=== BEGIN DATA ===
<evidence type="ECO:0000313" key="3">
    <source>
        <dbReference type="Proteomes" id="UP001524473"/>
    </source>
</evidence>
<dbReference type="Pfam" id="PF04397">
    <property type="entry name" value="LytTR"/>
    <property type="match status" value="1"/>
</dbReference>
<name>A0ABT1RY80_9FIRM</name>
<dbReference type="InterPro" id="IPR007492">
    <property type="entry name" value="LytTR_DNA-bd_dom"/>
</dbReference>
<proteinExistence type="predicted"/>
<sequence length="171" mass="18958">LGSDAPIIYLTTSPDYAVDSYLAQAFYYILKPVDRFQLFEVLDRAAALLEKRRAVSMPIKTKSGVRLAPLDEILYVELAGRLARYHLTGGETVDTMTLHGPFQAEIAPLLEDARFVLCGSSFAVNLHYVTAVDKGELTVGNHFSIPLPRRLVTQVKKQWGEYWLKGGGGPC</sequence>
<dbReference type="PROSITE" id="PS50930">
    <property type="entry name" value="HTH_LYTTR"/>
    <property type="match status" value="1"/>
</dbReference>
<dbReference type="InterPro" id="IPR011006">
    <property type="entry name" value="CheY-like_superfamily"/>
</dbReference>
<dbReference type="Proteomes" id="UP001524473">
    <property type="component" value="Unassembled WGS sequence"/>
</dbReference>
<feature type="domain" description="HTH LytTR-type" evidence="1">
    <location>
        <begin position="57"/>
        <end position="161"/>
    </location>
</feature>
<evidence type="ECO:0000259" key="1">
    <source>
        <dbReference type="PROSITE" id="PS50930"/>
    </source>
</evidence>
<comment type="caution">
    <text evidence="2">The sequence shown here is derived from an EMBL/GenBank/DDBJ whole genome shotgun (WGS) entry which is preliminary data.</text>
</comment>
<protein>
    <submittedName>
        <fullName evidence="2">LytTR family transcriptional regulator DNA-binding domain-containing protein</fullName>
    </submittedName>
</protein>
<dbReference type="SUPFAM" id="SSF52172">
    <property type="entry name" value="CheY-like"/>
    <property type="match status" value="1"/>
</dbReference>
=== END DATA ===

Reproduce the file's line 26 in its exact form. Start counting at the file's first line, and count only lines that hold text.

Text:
<feature type="domain" description="HTH LytTR-type" evidence="1">